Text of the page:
This may seem a bit presumptuous, coming from someone who is just embarking on this foster care and adoption journey and does not yet have a child placed in the home.
However, I'm someone who has known fears regarding the foster care system, possibly like some of you. So I want to share a few things I've learned in the last few months as we've navigated trainings and certification.
1. Fostering (and Fostering-to-Adopt) has the potential to be frightening and intimidating
It unearths fears in many of us. We've heard stories and seen things on the news. Not only are we welcoming children into our home whose pasts are largely unknown to us, we also have to wade through a daunting government system. It all feels a bit outside-the-box and abnormal.
2. Because something is frightening or intimidating doesn't mean it should be avoided
And because I need reminding every day, Christianity isn't all about lovely blogs, cozy homes, complete financial peace, and verses written in calligraphy.
In scripture, when I don't skip over what's uncomfortable, I see a lot of tragedy, death, imprisonment, struggle, blood, sweat and tears.
But the beauty is it's all covered in redemption and eternal glory.
Our Christian culture may be slightly prone to using scripture simply for our benefit, and ignoring the parts that feel frightening or intimidating.
We may have to face some fears head on in order to see the beauty that awaits on the other side. For me, fostering has been one of those things.
It's okay to put ourselves in a place where we are uncomfortable and stretched, because isn't our weakness where God's powerful strength is most evident?
3. It's not about me, but a child in need
Most of the questions and uncertainties that have run through my mind have pertained to how this will effect me. And though it's necessary to consider our family, and to approach this process with caution, wisdom, and counsel, I'm reminded what this process really is:
It's not just a means of growing our happy family, but rather a direct way for our family, together, to minister to children in need.
So how does my mother-heart deal with the unknowns? When the social worker knocks on our door with a child how do I resist a need to know the outcome? Will this child remain in our family forever, or will they be gone in six months?
This is one of those difficult pieces of fostering to adopt, but this is where I also need to change my perspective. I have the incredible privilege of ministering to and serving a child who is experiencing trauma and loss. I will not be in control of the details, but can simply view this as a day-by-day ministry.
It's more about a long and slow serving process, and less about having everything wrapped up nicely in time for a Christmas card picture.
4. Help is needed
If we have anyone in our lives who is fostering or adopting they are going to need us to come alongside them for support. But it's likely they will feel bad asking for help because they will think, "We chose this, not our friends or family, so we should just carry the weight." (And maybe that's what you are thinking about them!)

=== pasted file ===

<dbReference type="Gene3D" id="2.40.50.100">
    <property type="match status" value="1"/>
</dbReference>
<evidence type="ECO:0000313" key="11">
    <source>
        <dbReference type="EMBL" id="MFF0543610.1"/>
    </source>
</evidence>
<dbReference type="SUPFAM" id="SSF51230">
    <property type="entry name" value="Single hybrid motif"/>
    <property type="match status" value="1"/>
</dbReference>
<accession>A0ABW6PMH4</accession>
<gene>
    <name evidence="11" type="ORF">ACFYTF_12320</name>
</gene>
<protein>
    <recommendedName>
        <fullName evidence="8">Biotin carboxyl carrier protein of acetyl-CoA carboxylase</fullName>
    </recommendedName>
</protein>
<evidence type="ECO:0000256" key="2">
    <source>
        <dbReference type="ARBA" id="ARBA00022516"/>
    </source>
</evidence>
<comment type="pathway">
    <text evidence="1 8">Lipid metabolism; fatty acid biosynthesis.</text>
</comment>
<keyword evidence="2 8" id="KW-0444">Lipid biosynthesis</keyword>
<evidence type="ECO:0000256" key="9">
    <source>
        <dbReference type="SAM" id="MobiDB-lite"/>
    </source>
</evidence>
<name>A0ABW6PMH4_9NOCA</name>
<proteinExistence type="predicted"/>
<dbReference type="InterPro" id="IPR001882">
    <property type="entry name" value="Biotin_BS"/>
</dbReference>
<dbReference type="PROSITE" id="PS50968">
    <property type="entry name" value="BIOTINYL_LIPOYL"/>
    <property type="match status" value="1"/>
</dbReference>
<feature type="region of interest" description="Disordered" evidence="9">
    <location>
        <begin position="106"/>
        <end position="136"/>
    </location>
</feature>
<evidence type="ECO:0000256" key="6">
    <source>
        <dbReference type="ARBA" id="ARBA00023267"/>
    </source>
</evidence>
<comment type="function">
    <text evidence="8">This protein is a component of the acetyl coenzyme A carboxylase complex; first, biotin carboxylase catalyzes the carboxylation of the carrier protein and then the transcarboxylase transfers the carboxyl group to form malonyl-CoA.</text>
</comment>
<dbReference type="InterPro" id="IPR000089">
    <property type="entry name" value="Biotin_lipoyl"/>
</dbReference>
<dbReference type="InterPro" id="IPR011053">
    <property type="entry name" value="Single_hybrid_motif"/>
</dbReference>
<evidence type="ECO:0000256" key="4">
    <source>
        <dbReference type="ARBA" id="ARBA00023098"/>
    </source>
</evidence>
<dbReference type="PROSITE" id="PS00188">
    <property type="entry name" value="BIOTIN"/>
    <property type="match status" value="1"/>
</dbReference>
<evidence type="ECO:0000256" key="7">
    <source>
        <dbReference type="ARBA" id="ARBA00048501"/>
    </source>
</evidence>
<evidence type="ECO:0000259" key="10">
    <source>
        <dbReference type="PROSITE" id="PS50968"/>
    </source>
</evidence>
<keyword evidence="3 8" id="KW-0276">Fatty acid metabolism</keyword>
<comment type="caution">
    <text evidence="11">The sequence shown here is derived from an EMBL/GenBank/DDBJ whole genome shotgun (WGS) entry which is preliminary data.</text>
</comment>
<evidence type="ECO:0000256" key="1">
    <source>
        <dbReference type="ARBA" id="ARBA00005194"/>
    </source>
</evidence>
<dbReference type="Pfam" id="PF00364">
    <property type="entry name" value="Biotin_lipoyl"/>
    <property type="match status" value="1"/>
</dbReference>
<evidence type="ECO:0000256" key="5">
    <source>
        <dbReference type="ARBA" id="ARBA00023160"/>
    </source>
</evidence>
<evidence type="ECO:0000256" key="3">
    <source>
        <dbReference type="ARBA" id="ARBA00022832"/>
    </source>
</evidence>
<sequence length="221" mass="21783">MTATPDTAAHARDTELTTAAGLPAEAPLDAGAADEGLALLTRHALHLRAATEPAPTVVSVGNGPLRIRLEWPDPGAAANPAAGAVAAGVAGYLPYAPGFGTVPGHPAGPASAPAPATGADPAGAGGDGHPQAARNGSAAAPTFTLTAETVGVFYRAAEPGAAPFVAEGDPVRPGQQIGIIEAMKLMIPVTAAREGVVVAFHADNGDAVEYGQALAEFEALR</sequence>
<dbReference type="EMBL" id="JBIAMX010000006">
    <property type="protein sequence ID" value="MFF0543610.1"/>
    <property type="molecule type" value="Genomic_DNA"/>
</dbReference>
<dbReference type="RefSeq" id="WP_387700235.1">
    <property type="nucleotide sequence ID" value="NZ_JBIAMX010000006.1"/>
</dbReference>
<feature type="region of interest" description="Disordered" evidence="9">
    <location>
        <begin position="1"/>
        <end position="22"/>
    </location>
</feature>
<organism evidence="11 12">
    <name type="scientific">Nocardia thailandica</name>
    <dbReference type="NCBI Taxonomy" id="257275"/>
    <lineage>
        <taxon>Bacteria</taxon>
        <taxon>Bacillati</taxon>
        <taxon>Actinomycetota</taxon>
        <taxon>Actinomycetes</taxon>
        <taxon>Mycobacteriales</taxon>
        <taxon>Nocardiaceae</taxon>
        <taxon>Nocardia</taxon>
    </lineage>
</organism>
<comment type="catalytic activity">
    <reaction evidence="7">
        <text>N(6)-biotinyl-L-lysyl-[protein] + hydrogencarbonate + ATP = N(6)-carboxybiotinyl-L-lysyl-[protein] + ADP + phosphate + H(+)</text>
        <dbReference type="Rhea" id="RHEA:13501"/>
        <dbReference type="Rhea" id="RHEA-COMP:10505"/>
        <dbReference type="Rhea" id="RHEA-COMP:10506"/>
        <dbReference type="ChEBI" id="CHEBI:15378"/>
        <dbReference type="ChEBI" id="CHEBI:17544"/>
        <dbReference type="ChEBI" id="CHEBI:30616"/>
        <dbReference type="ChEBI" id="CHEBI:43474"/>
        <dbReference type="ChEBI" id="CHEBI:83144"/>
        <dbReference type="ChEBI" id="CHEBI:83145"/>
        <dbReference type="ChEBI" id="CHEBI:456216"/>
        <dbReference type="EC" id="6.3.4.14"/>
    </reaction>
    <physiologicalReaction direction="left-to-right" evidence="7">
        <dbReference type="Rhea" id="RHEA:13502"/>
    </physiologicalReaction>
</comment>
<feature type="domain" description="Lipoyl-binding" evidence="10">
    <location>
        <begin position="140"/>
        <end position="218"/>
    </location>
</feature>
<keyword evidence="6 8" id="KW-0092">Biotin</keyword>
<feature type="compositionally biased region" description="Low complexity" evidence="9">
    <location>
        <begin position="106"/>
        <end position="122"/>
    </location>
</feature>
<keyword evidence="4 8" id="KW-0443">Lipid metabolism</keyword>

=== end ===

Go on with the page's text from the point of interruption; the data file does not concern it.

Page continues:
This is not the function of community, or at least biblical community. We all play different roles and serve with different gifts. Some of our lives don't allow for fostering or adopting but there are still numerous ways to serve this group of children in need, especially by supporting our friends or family in meaningful ways.
Here are just a couple ideas:
- Do you sew or monogram? Offer to put a foster child's name on a piece of luggage so they don't haul their belongings from house to house in a trash sack, as many commonly do.
- Are you a photographer? You could take pictures of foster children and the family they are placed with, even if it's just a temporary placement.
- Ask a family who is fostering if you can serve as their Respite Care. This means that after meeting a few requirements you would be able to babysit the foster children to give mom and dad a date night.
- If you are a scrapbooker, ask if you can artistically document the child's stay with your friends. Then they child can take it with them if they leave.
- Bring meals to a new foster family like you would a family with a new baby. The first few weeks of transition will likely be strenuous.
- Ask if you can run to the grocery store for the family, or perhaps to pick out a few outfits for the new child.
5. We don't know the end of the story
As my story and your story are unique and varying, so will be the stories of these children and the way our lives intertwine with theirs.
Occasionally I'm bogged down by all the unknown pieces. We don't know the degree to which the child coming to our home will be affected by their past. We don't yet know their age, needs, or gender.
Every story is vastly different, though you can almost assuredly count on stress, strain, tears, laughter, breakthroughs, and breathtaking beauty. Those are simply common threads in all our stories, right?
I still have unanswered questions. But as we move forward in this process, little by little, things are coming into focus. Past perceptions are becoming less important as statistics are replaced by names and faces.
We are inexperienced but willing to learn. And we are continually grateful that many of you are willing to learn along with us.